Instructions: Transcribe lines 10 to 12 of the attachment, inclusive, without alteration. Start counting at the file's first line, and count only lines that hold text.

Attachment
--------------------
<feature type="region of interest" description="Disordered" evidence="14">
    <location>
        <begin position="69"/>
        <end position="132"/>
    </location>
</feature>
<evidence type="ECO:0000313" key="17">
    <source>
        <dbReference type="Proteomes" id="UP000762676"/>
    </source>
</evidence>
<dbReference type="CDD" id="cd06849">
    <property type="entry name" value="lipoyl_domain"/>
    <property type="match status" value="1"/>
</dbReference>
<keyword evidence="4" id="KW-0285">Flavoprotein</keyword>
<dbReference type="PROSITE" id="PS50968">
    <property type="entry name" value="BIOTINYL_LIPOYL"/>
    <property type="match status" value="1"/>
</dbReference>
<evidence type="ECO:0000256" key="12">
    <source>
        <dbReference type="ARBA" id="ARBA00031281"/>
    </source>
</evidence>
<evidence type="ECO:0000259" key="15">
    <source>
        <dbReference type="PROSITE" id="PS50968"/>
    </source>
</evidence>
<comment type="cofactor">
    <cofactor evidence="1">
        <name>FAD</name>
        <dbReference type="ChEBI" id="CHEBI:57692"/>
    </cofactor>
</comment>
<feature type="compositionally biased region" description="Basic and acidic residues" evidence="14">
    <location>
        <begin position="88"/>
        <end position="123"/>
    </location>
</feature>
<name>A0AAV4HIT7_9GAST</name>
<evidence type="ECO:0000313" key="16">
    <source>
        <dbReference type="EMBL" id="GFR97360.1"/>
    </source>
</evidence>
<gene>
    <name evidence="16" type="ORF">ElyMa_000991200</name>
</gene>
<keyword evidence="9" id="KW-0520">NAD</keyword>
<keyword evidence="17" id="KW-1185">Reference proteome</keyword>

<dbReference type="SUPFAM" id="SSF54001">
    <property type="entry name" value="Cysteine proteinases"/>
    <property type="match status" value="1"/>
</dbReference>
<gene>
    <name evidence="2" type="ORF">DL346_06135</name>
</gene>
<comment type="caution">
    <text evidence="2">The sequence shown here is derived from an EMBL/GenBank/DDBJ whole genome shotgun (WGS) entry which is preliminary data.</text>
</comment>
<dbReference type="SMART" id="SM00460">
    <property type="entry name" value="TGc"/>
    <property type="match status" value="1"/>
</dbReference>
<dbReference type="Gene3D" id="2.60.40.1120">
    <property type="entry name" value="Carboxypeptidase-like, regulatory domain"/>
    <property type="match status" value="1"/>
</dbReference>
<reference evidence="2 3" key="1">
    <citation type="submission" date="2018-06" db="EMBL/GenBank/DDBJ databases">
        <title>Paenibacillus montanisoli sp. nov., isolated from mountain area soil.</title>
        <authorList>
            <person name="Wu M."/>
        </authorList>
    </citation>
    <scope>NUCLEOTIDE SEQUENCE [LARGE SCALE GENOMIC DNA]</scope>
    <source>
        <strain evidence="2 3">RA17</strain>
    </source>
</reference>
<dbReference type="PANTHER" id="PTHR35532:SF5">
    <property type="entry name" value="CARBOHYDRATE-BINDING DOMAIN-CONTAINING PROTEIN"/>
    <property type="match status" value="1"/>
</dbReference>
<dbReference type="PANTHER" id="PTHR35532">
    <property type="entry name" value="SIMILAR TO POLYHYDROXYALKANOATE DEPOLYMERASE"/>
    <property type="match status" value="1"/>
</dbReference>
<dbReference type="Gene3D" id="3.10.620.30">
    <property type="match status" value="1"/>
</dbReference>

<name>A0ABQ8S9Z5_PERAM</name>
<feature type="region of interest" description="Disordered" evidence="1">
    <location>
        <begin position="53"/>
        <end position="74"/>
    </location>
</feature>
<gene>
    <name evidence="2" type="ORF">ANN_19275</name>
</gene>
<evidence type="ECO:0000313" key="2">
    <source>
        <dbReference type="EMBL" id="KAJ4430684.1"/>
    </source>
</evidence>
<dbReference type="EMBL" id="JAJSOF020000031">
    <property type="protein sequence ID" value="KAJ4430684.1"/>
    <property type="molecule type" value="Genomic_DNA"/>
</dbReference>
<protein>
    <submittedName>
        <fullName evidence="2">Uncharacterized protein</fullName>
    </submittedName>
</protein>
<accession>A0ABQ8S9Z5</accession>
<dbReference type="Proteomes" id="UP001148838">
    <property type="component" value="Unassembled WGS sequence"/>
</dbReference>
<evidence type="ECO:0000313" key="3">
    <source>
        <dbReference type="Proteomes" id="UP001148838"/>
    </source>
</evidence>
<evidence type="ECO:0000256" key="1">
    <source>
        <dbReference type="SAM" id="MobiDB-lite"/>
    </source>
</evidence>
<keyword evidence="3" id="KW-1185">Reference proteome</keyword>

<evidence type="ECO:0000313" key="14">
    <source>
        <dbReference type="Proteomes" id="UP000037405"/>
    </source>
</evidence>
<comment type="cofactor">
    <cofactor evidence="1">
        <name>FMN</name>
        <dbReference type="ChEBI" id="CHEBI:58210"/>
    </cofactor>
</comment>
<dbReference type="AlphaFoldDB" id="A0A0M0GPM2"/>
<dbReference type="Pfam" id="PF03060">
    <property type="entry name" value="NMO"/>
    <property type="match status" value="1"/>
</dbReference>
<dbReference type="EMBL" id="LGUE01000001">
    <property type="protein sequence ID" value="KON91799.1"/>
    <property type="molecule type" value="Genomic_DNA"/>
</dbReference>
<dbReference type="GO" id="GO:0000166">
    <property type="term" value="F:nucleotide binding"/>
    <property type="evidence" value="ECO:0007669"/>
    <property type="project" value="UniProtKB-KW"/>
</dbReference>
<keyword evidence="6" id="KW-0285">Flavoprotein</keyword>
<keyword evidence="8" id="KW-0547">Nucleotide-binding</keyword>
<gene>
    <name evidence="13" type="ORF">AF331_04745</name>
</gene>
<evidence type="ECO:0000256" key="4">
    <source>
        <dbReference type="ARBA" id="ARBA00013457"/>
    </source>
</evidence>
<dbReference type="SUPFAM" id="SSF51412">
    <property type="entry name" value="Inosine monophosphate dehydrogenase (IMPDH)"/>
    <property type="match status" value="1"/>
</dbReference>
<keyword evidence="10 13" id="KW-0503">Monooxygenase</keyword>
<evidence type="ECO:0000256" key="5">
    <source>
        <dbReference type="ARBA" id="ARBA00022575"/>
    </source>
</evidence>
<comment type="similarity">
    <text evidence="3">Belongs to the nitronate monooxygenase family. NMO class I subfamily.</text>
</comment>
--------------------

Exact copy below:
    </source>
</evidence>
<dbReference type="CDD" id="cd06849">